Thursday, January 28, 2010

Austria On My Mind

We had a great little backcountry touring session in the hills beside our school this afternoon. Now we're mulling wine, drinking German beer, and listening to German beer songs. We're having an awesome little flashback.

Everyone think: more snow so we get a snowday (err, ski day) tomorrow!
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Sunday, January 24, 2010

Ski Turkey!!

What? Ski Turkey? Seriously?

Here, in the country of surprises (ahem, Turkey), turns out we can ski too. I mean, we realized the country is becoming known for it's climbing. And we knew there was skiing. But we had no clue about anything more. There is literally close to no information on the Internets about how the Turks do snow. We heard a rumor (seriously, this is how it happens) in December that the resorts were opening right about the time we had vacation. So, we decided to investigate.

We chose to go to Kartalkaya because it is the most popular resort near Ankara. It takes us about 2 and half hours to get there. Tim found information online for a hotel there---the Grand Kartal. Finding close to no information on the website, Tim called. Can we come? Yes. Are the lifts open? Yes. Is there snow? Yes.
And this is what we found. This was a blue-bird day with close to no one on the mountain. It had just snowed and we quickly learned that Turkish skiing is middle-eastern skiing: stay on the piste, no matter what. So we literally skied fresh tracks in the powder ALL DAY.

Is it huge? Certainly not. Is it bigger than where I grew up skiing in NC? For sure. Less crowded too. Are the people in the hotel awesome? Absolutely. We got a fabulous pre-season deal at the hotel. It was $90 a person and included the hotel stay, 2 days of skiing, all meals (huge buffets at each meal), all the booze you can drink, and an afternoon happy hour--all included. I'd say that's a sweet deal.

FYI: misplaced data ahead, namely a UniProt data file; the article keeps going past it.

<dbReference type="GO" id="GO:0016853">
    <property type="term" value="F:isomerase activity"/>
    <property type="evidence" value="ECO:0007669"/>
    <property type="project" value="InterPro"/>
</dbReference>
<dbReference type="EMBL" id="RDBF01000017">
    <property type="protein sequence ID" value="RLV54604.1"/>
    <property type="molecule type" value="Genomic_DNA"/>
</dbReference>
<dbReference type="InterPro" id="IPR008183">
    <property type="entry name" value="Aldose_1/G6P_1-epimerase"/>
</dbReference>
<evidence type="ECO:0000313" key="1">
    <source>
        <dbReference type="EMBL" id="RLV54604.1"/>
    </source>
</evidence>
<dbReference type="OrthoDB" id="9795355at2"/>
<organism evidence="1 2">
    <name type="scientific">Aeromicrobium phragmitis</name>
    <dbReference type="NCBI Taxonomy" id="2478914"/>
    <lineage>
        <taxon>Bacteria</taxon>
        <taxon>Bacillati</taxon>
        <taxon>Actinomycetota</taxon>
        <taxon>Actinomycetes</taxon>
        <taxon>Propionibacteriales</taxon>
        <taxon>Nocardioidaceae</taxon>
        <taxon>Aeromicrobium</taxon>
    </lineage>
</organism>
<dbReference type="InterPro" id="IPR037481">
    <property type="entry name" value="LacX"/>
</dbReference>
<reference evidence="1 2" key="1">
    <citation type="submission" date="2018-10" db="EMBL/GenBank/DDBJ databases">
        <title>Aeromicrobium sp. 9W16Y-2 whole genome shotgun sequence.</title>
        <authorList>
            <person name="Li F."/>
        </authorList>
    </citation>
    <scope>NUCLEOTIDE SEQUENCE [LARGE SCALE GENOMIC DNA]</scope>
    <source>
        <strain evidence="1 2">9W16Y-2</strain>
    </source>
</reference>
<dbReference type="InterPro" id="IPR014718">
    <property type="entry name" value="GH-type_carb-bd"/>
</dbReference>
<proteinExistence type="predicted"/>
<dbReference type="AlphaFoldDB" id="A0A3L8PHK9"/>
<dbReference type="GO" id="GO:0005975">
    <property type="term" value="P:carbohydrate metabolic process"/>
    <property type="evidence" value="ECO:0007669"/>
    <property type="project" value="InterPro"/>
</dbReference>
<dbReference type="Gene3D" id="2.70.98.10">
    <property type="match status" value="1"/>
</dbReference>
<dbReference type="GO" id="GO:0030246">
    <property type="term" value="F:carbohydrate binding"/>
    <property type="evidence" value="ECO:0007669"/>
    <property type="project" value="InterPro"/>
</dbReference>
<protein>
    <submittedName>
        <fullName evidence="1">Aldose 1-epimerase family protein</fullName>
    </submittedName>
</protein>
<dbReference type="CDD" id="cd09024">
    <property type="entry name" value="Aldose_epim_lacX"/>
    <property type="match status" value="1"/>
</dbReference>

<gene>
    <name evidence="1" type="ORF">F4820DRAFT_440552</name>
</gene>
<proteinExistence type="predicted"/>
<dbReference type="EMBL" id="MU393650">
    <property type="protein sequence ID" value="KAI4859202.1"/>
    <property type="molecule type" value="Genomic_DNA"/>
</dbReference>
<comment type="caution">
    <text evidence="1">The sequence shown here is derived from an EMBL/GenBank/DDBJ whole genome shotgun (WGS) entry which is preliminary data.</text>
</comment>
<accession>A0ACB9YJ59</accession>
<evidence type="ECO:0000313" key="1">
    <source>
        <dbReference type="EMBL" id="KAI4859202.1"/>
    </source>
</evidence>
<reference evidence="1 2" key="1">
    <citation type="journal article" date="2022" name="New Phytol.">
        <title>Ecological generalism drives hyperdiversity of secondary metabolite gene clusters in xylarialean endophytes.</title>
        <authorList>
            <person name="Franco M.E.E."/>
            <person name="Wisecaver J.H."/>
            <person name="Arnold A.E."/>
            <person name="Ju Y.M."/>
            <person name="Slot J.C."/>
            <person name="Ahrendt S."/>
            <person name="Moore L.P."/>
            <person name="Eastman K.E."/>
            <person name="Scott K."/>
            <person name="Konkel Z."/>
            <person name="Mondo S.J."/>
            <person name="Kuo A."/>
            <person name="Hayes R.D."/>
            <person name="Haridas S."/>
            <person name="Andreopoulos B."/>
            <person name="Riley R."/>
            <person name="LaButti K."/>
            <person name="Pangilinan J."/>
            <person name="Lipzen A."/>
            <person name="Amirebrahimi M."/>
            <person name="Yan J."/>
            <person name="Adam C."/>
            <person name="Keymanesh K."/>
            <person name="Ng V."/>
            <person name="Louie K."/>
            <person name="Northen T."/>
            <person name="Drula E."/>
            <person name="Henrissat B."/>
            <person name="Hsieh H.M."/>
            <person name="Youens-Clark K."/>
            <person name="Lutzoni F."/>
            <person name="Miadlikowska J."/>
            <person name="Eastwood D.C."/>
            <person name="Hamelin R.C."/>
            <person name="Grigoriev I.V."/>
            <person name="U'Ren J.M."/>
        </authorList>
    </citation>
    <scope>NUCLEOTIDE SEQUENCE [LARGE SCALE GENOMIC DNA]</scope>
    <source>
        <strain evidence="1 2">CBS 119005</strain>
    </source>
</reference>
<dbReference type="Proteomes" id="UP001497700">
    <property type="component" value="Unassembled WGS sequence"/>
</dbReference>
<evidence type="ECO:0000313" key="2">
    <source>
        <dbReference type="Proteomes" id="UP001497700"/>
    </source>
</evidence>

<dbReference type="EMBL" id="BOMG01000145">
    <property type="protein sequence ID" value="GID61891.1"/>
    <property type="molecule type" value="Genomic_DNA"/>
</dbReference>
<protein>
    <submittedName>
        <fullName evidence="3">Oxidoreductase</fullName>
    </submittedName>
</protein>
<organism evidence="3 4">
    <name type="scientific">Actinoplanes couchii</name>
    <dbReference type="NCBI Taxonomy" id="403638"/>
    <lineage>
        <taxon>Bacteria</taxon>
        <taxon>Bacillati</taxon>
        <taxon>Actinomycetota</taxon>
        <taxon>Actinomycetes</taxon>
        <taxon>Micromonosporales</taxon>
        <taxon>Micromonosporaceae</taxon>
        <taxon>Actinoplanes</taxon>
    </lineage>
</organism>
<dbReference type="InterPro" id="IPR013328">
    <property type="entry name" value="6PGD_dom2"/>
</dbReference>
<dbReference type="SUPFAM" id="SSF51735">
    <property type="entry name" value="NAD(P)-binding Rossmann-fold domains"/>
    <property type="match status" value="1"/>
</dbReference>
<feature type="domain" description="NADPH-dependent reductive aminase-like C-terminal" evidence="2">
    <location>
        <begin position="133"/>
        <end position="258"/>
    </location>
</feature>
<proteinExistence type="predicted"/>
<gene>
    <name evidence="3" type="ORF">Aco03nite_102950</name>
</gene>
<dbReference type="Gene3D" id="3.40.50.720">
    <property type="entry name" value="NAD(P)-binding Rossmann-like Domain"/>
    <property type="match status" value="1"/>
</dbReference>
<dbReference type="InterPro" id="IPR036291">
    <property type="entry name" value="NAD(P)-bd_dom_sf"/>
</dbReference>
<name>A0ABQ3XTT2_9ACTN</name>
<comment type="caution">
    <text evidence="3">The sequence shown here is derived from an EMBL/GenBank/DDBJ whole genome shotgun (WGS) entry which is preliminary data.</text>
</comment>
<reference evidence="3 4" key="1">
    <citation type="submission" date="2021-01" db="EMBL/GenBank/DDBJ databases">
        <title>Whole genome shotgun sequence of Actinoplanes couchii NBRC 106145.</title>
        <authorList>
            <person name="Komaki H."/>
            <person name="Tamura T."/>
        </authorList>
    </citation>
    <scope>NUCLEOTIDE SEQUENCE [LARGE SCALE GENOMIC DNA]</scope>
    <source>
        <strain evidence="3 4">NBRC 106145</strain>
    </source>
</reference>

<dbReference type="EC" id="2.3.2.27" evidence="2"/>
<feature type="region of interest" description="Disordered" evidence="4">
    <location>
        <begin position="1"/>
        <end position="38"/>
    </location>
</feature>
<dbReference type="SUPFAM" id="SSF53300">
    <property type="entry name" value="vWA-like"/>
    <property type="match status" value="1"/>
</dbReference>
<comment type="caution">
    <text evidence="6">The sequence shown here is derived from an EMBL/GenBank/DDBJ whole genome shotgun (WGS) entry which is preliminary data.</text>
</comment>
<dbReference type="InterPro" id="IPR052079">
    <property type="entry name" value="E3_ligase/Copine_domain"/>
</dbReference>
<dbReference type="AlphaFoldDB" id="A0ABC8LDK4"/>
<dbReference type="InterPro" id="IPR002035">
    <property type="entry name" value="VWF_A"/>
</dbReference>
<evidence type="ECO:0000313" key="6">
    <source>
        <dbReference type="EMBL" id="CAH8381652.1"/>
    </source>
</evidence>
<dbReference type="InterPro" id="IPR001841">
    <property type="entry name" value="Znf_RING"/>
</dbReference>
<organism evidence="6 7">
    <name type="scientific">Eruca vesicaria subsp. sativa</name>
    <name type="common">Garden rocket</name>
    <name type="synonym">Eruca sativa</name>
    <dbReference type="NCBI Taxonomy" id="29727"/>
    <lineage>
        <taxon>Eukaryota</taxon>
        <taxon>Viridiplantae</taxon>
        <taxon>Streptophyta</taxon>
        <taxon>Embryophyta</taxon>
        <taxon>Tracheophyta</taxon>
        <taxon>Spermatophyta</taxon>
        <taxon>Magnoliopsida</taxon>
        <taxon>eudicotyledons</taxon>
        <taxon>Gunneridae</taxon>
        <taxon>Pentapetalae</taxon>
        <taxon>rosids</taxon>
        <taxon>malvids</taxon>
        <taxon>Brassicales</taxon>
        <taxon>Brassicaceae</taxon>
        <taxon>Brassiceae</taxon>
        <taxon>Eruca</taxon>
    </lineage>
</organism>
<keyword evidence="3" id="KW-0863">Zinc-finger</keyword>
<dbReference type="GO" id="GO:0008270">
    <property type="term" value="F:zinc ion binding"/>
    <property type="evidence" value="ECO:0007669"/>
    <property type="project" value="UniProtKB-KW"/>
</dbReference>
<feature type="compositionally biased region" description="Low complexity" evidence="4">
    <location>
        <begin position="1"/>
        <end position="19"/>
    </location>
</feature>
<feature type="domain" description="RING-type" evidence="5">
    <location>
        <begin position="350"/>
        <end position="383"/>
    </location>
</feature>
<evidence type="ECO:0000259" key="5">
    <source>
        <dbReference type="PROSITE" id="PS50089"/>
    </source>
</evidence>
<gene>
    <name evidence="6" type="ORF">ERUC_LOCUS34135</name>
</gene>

We went back just this past weekend and took two friends to teach them how to ski, and our friend Carrie met up with us there too. Now we're in high season--it was $175 per person for the same deal. But whatever. That still seems totally reasonable to me. Yes, of course it was more crowded, but there was still no one in the trees or off-piste anywhere. So we still had a great time. And of course it's awesome to teach friends how to ski and watch them have a total blast doing it!

Carrie drops into the trees:

The fabulous hotel dinner after a long day in the snow :-)

Simon: James Bond (according to Khadijah) on skis.

Yours truly:

Tim seasoning the hat he picked up for Johnny Love in Austria:

Had we just come from Colorado, I might be slightly disappointed. But I'm not. I'm coming from Quito, Ecuador: no skiing. For two years, no skiing. I will never do that to myself again. So the skiing nearby is like an answered prayer. I don't care that it's not epic. I don't care that it's not hip. It's skiing. Color me happy.

Next weekend we'll try a new, nearby area, and at some point this winter, we'll fly East to Erzurum, to a resort called Palandoken, where the Swiss have recently begun heli-ski operations and where, we hear, it is all off-the-hizzook. But again, we'll just have to explore.